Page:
What to do if You’re Facing Redundancy Before, During or After a Mortgage Application
The key information you need to know about redundancy, risk of redundancy and mortgage applications.
Are you currently facing Redundancy or have been made redundant in the last 12 months?
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Redundancy can have a major impact on a mortgage application, whether it has come before you’ve applied for an agreement in principle, in the middle of the process or after a full mortgage offer. But did you know it’s still possible to get a mortgage if you’ve been made redundant?
In our guide to mortgages and redundancy, you’ll learn how it can be done, what your options are, and how the right mortgage broker can help you rescue your plans.
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Can you still get a mortgage if you’re facing redundancy?
Yes, potentially, but you should speak to an expert before you apply as mortgage applications are often ill advised during times of financial uncertainty. Many mortgage lenders are likely to reject you outright anyway, but there are still ways you could theoretically get a mortgage.
Some mortgage providers are flexible when it comes to your employment and finances, and if you can prove to them that you can still afford a mortgage despite losing your main job, there could be options available; but you’ll likely need to use a mortgage broker to find them.
Speak to an expert in redundancy during and after mortgage applications
Options that could be available to you
You could potentially still get a mortgage if you’re facing redundancy, or were recently made redundant, if any of the following applies to you…
- You have another job lined up: Not all lenders will be happy to offer you a mortgage if you’re yet to start your next job, but some might consider you if you can provide water-tight evidence of future employment and the timing works out.
- You’re applying with somebody else: If you’re making a joint mortgage application and the loan is affordable on the other person’s salary alone, you might still be approved for a mortgage, although the lender might rethink the amount you can borrow.
- You can increase your deposit: Perhaps you’re getting a decent redundancy payout and can use it to substantially increase your deposit. Your chances of mortgage approval would increase, although you will almost certainly need some form of income too.
- You have other forms of income or assets: It’s possible to get a mortgage if you’re cash poor but asset rich. Another option could be to apply for a mortgage based on other sources of income you might have, such as benefits or freelance work on the side.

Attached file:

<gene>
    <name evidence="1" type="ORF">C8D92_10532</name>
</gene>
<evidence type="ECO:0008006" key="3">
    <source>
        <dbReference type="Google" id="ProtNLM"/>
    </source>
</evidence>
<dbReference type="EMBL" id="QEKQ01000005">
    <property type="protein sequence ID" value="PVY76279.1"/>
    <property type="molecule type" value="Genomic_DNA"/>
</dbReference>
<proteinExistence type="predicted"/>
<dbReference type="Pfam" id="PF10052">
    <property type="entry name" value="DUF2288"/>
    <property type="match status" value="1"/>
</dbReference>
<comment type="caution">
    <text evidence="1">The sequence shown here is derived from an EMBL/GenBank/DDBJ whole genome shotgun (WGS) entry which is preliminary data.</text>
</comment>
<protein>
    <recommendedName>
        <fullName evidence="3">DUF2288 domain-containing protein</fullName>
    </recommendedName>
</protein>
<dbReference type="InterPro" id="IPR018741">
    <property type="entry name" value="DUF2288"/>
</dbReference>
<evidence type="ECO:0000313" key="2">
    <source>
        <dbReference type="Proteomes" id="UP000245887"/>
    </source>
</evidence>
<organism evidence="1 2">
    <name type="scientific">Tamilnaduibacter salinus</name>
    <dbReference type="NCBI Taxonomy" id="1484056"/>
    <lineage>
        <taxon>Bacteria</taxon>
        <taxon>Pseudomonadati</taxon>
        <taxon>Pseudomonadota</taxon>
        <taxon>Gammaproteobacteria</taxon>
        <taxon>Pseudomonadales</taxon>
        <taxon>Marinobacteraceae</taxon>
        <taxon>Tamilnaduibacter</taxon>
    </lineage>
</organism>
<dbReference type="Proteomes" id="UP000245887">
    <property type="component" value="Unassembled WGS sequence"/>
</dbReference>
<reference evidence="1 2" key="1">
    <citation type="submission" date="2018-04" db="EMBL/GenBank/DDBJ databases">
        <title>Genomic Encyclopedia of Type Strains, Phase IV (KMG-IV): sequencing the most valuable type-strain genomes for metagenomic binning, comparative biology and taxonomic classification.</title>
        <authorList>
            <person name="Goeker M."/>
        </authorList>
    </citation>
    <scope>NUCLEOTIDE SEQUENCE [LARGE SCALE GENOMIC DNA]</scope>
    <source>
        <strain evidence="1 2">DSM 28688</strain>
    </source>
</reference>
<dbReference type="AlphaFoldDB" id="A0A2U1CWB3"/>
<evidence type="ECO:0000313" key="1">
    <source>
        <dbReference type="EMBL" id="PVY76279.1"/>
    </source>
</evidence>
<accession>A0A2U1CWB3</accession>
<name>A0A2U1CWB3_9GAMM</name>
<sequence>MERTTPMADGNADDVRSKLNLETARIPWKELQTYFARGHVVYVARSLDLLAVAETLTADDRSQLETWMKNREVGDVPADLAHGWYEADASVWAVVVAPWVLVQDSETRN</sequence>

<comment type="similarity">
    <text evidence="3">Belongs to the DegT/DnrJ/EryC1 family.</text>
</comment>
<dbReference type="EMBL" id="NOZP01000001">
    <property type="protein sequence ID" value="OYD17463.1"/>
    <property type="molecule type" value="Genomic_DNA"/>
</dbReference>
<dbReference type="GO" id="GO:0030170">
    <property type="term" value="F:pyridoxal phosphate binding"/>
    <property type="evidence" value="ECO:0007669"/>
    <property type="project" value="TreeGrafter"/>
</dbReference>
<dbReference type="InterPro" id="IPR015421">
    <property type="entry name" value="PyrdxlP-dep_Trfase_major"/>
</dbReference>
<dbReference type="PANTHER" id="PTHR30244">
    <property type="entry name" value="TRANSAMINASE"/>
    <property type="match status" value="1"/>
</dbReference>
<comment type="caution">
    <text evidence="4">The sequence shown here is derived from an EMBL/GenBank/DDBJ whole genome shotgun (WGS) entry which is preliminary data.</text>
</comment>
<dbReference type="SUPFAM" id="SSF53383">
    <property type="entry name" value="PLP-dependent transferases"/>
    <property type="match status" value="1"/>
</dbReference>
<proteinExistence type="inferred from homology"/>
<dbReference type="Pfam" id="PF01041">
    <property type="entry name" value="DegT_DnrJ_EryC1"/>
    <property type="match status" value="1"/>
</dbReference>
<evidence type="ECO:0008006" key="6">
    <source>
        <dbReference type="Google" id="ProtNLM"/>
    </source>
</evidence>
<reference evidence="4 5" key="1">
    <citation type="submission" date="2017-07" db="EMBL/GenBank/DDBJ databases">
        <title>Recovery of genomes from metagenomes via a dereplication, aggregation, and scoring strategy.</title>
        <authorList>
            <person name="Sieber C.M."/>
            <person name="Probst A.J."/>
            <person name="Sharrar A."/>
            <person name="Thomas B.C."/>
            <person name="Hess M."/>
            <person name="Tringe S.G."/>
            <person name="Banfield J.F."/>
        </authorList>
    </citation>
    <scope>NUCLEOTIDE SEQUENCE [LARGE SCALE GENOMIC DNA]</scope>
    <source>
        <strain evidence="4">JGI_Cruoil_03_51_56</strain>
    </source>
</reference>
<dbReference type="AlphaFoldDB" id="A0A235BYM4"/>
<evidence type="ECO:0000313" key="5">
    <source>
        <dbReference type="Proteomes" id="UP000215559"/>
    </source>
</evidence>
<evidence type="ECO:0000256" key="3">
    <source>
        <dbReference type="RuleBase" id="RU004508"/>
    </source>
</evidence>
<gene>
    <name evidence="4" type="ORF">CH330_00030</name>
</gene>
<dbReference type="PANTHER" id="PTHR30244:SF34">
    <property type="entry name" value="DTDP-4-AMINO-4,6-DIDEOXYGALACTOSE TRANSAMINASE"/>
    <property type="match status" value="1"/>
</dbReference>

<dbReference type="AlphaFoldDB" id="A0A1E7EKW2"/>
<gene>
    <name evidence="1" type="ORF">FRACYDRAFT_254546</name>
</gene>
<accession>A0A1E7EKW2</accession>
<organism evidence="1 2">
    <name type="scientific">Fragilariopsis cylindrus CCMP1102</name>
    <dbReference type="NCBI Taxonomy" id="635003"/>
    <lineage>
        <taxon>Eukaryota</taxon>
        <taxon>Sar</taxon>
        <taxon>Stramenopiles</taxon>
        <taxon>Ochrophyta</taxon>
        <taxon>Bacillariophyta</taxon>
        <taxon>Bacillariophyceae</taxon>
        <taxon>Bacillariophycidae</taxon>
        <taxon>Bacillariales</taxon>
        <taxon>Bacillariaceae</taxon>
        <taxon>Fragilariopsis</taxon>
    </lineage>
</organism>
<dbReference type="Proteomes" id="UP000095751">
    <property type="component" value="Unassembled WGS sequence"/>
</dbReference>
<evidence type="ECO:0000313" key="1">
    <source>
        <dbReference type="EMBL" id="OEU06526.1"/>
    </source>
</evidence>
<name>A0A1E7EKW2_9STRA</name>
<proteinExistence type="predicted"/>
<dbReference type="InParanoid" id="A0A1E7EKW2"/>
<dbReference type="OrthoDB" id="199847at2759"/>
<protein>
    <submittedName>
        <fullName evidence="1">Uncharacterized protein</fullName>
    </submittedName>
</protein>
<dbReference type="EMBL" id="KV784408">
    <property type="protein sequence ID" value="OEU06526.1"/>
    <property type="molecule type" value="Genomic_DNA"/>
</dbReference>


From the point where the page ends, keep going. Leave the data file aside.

- Family mortgage options: If you have family members who are willing to support you, there are specific types of mortgages that could increase your chances of approval with little or no income, such as a joint borrower, sole proprietor arrangement.
As you can see, there are a range of possible options for people who want to go ahead with a mortgage application despite being at risk of redundancy or having been made redundant, but many of them do require you to have at least some form of income to fall back on.
In any case, you should speak to a mortgage broker before you apply as there could be risks to consider if you’re experiencing times of financial uncertainty.
What to do if you’ve been made redundant in the middle of a mortgage application
Whether you’ve been made redundant after agreement in principle, in the middle of the application process or after a firm mortgage offer, the situation is the same. The lender has the right to withdraw a mortgage application right up to completion, and the chances of them doing that are likely to be high if you have a redundancy looming and things are uncertain.
On the flipside, you could salvage your mortgage at any of these stages if redundancy has put it at risk or your lender has withdrawn your application because of it.
Here are the steps to follow…
- Speak to a mortgage broker: This is an essential first step as you will need to make sure it’s in your best interest to continue with your application in light of a redundancy and the uncertainty it creates. If getting a mortgage is still viable, your broker will guide you from here, help you get the best deal or revive your plans if they’ve stalled.
- Get your paperwork ready: Your broker will need you to produce paperwork to support your application and you can find out what documents you’ll need here. Don’t forget to include evidence of how you plan to make your mortgage payments after redundancy.
- Let your broker take things from here: One of the main benefits of using a mortgage broker is that they do all of the legwork for you. The brokers we work with have deep working relationships with lenders who have a high enough appetite for risk to offer mortgages to people at risk of redundancy or who’ve been made redundant. With their help, you can rest assured that you’ll be paired with the right lender, first time.